Q&A

# Can we constructively find a third element of a set $X$ satisfying $X \cong X \times X$ given two distinct elements?

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Consider a set $X$ such that $X \cong X\times X$. It's quite easy to prove in a classical set theory, e.g. ZF, that $X$ must be the empty set or a singleton set or an infinite set. In other words, if we additionally assume that there exists $a, b \in X$ and $a \neq b$, then we know that $X$ is an infinite set. In particular, we know that there exists an element $c \in X$ such that $c \neq a$ and $c \neq b$.

### Problem

I believe that the (analogue of the) above statement does not hold in constructive set theories. Specifically, it doesn't hold in the internal logic of an elementary topos which is intuitionistic higher-order logic, or in something like the Calculus of (Inductive) Constructions, the type theory underlying Coq. I'm pretty confident that it doesn't hold in many other constructive set theories. Type theoretically, the claim is that $$\Pi X : \mathcal U.\Pi a, b : X. (X \cong X \times X) \land \neg (a = b) \to \Sigma c : X.\neg (c = a)\land \neg (c = b)$$ is not provably an inhabited type. I'm not claiming that it is uninhabited. Classical logic shows that it clearly can be inhabited. My claim is that it would also be consistent (albeit non-classical) to axiomatically assume that it is uninhabited.

I think the easiest way to refute the original statement would be via a countermodel, i.e. an elementary topos, that has an object that doesn't satisfy (the interpretation of) the above. Even nicer would be a (constructive) proof that the above implies the law of the excluded middle, but I don't think that's possible because I believe there are non-classical models that have inhabitants of the above type. I could be wrong though. (I'd be interested in explicit, ideally relatively simple to describe, examples of such non-classical models.) Of course, I could be wrong about the whole claim, so I would certainly also accept an inhabitant of the above type, preferably in a machine-checked system like Agda or Coq.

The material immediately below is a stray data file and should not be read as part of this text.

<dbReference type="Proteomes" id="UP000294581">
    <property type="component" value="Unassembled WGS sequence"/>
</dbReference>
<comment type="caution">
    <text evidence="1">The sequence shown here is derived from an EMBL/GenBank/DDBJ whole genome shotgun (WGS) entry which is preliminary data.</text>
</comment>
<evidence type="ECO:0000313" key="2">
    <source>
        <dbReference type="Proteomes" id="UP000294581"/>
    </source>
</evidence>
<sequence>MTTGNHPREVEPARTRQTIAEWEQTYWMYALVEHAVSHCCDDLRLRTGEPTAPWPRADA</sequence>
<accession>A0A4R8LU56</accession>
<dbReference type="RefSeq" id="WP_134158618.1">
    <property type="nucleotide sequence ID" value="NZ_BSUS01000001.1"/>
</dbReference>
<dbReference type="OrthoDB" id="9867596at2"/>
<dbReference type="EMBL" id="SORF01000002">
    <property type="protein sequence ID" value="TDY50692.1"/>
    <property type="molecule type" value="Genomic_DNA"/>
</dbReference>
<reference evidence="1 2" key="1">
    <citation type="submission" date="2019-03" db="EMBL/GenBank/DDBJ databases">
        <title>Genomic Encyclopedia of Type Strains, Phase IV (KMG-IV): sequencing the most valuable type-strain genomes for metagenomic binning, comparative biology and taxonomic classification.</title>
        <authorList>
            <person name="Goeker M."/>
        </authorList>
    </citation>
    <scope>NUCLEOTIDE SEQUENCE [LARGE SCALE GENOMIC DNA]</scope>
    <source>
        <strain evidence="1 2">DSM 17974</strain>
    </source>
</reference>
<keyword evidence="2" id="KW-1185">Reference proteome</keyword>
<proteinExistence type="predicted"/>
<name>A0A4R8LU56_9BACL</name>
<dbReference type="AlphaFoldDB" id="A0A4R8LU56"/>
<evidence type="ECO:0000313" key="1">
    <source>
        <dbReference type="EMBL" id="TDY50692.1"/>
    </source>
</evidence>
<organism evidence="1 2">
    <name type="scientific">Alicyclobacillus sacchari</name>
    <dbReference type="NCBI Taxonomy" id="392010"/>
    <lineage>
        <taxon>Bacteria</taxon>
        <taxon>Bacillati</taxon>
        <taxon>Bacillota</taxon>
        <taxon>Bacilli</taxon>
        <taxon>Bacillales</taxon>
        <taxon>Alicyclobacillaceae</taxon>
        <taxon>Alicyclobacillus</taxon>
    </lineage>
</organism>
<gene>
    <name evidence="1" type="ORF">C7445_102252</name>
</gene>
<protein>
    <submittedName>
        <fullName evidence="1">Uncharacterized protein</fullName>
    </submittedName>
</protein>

Here's the intuition for why I don't think this statement is provable constructively.

First, you can constructively prove that there are more than two distinct elements of $X$. Specifically, if $f : X \times X \to X$ is one half of the isomorphism, you can constructively prove that all of $f(a, a)$, $f(a, b)$, $f(b, a)$, and $f(b, b)$ are distinct. I have a machine checked proof of this in Agda. In fact, I have a machine checked proof that under the above assumptions $X$ is not "finite" for a strong sense of "finite", namely is isomorphic to a explicitly finite set aka "Bishop-finite". I'm pretty sure but have not proven in Agda that this is true for "finitely indexed" or "Kuratowski-finite" as well, i.e. there's a surjection from an explicitly finite set onto $X$.

Thus, the problem isn't that we can't find additional elements of $X$ constructively, but that we have no way of knowing which of those are distinct from $a$ and $b$. When you attempt to write a term for the above type, it quickly becomes clear that you have too little information, i.e. too few available operations on $X$, to actually show that, say, $f(a, a)$ is distinct from $a$ or $b$. Sure enough, if we additionally assume that $X$ has decidable equality, then we can easily provide a witness (and I have an Agda term witnessing this). This means that a counter-example along the lines I described above will need to use an object which does not have decidable equality.

I think one promising place to look for countermodels is (modified) realizability toposes such as the effective topos or the closely related modified realizability topos. Power objects, e.g. $\Omega^\mathbb N$ where $\Omega$ is the subobject classifier, may be a good place to look as they readily satisfy the desired assumptions and lack decidable equality in non-classical toposes.

Why does this post require moderator attention?